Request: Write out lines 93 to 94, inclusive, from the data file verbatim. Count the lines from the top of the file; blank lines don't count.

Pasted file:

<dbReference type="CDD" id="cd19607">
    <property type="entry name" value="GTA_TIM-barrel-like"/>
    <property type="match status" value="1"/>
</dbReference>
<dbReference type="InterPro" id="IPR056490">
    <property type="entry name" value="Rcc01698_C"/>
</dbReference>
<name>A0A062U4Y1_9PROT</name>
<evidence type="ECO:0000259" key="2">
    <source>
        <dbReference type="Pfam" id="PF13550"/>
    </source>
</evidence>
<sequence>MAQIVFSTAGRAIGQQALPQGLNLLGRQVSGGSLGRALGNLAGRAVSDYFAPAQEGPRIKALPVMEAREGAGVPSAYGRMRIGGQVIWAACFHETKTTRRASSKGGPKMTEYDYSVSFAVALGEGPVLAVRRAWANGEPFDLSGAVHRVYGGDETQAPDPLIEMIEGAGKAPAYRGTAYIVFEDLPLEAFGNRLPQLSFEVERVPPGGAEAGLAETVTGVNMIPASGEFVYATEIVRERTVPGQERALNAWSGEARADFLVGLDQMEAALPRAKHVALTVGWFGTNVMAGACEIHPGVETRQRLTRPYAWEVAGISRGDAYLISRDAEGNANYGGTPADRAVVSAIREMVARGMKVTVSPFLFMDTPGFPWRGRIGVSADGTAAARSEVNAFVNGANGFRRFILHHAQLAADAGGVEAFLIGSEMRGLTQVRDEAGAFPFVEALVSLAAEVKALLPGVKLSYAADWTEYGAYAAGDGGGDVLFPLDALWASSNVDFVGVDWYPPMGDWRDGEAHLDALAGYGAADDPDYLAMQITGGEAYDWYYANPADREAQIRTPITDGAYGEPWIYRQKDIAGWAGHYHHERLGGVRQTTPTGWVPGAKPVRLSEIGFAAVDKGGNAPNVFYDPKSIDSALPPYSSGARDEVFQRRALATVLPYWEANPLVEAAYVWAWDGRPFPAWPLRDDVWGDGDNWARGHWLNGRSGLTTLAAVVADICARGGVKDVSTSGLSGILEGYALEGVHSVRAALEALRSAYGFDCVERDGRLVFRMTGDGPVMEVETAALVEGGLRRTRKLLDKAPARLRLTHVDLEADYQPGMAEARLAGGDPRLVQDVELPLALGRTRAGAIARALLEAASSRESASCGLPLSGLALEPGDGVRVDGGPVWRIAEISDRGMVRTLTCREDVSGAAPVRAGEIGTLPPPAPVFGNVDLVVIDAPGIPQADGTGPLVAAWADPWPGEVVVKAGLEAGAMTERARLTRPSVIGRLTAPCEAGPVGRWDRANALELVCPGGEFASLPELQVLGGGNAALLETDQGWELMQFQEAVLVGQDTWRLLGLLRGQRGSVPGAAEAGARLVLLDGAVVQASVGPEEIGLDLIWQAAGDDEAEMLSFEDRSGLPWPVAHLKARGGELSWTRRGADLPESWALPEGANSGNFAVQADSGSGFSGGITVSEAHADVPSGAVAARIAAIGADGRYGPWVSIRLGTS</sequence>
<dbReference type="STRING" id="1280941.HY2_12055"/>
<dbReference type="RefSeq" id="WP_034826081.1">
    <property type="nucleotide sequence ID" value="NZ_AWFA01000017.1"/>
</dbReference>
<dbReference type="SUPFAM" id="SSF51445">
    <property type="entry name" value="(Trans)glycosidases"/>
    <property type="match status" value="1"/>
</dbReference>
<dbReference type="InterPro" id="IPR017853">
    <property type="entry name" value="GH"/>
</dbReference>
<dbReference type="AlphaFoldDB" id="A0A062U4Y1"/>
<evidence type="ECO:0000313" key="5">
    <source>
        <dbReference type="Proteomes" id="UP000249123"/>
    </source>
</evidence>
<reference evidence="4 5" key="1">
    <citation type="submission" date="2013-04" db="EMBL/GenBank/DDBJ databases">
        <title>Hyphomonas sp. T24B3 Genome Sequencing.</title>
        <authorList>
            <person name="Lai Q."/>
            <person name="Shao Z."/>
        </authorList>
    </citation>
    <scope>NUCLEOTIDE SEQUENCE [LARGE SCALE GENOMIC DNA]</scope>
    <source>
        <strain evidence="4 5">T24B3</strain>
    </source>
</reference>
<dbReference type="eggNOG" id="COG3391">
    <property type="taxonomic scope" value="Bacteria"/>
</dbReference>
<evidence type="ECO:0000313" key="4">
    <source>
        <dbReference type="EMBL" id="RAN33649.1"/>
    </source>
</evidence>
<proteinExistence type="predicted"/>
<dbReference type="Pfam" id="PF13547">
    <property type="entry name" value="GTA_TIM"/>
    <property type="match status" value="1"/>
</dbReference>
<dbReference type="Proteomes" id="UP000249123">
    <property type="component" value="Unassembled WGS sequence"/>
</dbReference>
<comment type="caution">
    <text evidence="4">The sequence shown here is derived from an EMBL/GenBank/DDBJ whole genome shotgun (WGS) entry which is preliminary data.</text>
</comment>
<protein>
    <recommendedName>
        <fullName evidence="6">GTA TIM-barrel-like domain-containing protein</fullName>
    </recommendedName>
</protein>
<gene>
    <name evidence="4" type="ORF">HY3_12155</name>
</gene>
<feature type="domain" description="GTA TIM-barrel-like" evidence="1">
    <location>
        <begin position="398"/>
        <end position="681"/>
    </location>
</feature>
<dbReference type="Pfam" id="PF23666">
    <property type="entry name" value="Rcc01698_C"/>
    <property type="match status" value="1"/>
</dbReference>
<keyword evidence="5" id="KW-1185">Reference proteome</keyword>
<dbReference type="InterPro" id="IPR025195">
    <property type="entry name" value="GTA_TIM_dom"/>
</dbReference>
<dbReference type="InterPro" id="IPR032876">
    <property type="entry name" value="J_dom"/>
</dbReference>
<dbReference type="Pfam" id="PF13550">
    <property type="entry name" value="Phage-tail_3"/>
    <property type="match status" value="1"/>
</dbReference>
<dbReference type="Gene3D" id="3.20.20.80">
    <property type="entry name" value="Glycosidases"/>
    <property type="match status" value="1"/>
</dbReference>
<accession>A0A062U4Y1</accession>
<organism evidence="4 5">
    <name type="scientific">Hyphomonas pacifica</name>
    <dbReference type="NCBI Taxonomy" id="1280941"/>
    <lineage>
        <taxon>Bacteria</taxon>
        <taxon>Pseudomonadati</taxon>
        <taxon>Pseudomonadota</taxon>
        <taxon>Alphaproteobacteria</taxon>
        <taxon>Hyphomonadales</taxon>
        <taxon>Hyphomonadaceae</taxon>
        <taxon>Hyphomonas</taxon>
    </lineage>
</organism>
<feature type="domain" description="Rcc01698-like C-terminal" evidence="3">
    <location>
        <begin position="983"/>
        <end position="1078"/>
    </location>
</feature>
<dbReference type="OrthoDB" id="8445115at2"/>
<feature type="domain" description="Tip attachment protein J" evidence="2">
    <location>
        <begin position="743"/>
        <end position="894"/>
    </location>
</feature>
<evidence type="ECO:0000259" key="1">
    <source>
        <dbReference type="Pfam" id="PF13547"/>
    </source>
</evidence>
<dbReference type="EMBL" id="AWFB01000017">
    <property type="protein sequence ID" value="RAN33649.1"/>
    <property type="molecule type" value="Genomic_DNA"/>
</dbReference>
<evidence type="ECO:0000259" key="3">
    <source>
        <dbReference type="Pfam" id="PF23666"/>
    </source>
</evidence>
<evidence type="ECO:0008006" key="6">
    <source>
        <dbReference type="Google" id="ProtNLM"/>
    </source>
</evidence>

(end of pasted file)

<dbReference type="Gene3D" id="3.20.20.80">
    <property type="entry name" value="Glycosidases"/>